Drain the swamp

By Fr. Roy Cimagala

This is not, of course, a political piece, much less, a partisan one, though the title is a phrase that was popularized by US President Trump during his presidential campaign way back in 2016. He actually did not coin it, but with the way he is and how the state of US politics can be described, this expression enjoyed tremendous following.

Wikipedia describes this expression as alluding “to the physical draining of swamps to keep mosquito populations low to combat malaria.” But it is often used by politicians to refer to their effort to root out systemic corruption or whatever has become systemically wrong in the government bureaucracy or in the political world.

It is an expression that definitely can also be applied to whatever is wrong at any level of the Church structure, especially when what is wrong there has become systemic.

We should not be surprised by this phenomenon. Given our own weaknesses and the many temptations around, we cannot deny that in spite of everything that Christ has given us to make us holy individually and collectively, we always have the possibility of lapsing into subtle compromises with error and sin until their consequences become endemic to a particular Church structure.

Even during the time of Christ, this draining of the swamp was already done. Christ had to contend with the warped understanding of religion that the leading Jews of that time had.

Remember those lamentations Christ made against the Pharisees and the scribes as recorded in Chapter 23 in the Gospel of St. Matthew. Some words of Christ may be helpful to give us a savor of how he felt about the swamp that was the state of religion at that time:

“The scribes and the Pharisees sit on Moses’ seat, so do and observe whatever they tell you, but not the works they do. For they preach, but do not practice. They tie up heavy burdens, hard to bear, and lay them on people’s shoulders, but they themselves are not willing to move them with their finger. They do all their deeds to be seen by others, etc., etc.”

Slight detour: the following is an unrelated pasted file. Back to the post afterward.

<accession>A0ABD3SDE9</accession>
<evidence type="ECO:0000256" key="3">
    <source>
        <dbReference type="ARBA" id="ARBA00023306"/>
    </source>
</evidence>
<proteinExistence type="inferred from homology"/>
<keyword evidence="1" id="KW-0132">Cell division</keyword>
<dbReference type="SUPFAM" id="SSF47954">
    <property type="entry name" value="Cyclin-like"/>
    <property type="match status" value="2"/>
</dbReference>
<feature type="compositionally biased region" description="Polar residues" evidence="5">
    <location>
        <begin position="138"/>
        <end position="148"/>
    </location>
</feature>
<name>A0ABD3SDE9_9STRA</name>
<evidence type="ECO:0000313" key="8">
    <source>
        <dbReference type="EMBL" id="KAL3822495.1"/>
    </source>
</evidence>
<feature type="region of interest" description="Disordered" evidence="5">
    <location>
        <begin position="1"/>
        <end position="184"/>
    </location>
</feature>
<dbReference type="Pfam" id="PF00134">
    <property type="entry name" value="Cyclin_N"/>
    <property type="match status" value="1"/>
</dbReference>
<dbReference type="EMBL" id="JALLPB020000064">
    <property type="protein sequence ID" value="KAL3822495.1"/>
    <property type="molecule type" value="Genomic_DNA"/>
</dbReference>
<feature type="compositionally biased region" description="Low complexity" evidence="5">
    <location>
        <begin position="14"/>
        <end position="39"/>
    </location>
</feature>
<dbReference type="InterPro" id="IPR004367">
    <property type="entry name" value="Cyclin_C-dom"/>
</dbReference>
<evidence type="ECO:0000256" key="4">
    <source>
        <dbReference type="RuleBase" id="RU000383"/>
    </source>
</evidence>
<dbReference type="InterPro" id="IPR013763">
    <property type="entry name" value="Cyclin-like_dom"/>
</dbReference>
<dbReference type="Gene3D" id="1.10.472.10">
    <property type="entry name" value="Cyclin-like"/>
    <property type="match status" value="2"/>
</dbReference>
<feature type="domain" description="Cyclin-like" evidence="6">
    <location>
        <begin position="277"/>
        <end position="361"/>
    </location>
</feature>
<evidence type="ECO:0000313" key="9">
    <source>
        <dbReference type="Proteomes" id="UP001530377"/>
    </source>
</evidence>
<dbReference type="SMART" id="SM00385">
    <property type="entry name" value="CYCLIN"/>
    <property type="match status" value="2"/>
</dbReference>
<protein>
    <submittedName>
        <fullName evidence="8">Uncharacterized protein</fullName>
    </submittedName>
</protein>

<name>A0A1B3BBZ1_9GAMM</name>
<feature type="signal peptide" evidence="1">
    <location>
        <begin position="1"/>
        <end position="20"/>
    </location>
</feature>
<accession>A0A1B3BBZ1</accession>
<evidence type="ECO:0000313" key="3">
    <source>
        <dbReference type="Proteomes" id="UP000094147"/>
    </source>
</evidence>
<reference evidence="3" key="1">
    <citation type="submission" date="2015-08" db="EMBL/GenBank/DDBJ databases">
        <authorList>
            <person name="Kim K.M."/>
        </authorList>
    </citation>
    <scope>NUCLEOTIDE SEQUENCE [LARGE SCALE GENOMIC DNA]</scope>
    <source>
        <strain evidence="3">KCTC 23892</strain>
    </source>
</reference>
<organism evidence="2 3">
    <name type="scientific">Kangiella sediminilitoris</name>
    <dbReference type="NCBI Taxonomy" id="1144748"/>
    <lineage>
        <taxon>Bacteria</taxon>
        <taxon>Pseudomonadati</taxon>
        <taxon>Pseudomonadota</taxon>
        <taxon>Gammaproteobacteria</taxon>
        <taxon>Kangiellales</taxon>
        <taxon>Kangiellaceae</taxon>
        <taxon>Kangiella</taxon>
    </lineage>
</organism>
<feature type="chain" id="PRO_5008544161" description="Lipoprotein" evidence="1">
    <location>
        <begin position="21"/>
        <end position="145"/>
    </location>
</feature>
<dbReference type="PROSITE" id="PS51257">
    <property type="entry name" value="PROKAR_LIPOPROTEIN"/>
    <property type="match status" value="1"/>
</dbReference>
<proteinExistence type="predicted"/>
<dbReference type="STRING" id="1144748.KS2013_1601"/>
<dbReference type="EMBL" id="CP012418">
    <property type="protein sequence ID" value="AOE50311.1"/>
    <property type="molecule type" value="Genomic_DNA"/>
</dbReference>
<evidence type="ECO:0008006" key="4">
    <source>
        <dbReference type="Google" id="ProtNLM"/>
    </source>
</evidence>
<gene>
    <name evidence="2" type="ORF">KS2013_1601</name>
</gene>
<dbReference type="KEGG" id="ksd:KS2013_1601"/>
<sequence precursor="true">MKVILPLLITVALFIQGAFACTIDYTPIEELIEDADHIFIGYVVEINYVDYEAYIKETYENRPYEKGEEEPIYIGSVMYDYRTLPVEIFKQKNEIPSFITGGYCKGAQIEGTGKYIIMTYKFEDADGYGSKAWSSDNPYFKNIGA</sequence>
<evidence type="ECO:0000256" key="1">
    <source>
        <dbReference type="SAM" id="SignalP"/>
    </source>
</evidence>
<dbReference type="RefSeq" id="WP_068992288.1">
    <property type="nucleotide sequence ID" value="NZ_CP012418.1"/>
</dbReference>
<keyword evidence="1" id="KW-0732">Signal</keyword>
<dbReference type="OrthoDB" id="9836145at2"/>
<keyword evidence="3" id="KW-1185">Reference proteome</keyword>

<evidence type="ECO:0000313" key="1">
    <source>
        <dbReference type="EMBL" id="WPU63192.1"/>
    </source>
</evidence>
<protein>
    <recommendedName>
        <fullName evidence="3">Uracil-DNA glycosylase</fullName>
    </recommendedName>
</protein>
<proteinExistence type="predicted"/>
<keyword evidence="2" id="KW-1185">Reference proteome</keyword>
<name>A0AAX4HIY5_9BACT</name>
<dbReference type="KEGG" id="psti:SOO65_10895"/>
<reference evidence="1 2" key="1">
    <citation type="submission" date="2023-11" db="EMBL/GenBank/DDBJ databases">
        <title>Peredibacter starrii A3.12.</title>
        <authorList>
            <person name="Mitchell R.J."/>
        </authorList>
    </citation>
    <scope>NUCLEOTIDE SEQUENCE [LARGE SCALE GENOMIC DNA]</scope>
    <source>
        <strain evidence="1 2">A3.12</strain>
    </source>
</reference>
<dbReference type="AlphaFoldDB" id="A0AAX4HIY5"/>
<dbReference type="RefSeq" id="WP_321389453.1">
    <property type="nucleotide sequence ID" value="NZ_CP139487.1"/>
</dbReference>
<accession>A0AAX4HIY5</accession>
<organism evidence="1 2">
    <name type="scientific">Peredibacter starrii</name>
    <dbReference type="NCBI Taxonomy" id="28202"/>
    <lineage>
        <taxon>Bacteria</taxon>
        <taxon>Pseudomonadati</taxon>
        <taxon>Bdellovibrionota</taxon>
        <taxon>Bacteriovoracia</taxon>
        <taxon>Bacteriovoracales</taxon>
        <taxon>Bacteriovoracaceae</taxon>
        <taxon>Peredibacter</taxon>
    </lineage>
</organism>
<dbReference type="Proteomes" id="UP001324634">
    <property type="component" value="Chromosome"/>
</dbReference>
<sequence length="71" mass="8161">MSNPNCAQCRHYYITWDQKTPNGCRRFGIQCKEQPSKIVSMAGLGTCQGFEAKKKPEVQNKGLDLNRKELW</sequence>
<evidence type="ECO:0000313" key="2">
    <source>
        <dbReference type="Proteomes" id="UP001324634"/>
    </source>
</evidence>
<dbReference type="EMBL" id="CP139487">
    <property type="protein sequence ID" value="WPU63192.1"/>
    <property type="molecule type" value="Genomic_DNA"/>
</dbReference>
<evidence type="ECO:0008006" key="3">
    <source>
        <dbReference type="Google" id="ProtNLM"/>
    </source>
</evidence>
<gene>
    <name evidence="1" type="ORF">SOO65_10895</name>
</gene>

We really need to be very sharply aware of this danger and should be prepared to take the necessary precautions and, if needed,  to do battle with it. That’s when we have to learn the art of draining the swamp, starting with our own selves by seeing to it that we avoid complacency, spiritual lukewarmness and any compromise with error and sin, no matter how slight.

And when we see signs of systemic compromises in any level of our Church structure, we should react immediately. In fact, it would be better that we nip these compromises in the bud. But if these compromises have already gained some ground, then we really should react with appropriate vigor and prudence.

It is our duty to keep the Church structure fit to sacramentalize the Body of Christ or the People of God that the Church is. In this regard, our Catechism tells us that the Church, “clasping sinners to her bosom, at once holy and always in need of purification, follows constantly the path of penance and renewal. All members of the Church, including her ministers, must acknowledge that they are sinners. In everyone, the weeds of sin will still be mixed with the good wheat of the Gospel until the end of time.” (CCC 827)

So we are all asked to continue the work of penance and conversion, purification and renewal. This is something that we should not forget, especially when we tend to believe that we are already good or holy. We still have feet of clay, and the possibility of falling is always there.

Of course, in draining the swamp in the Church structure, we should always practice charity. Bitter zeal has no place in the Church. Better to suffer than to lack charity!

Email: roycimagala@gmail.com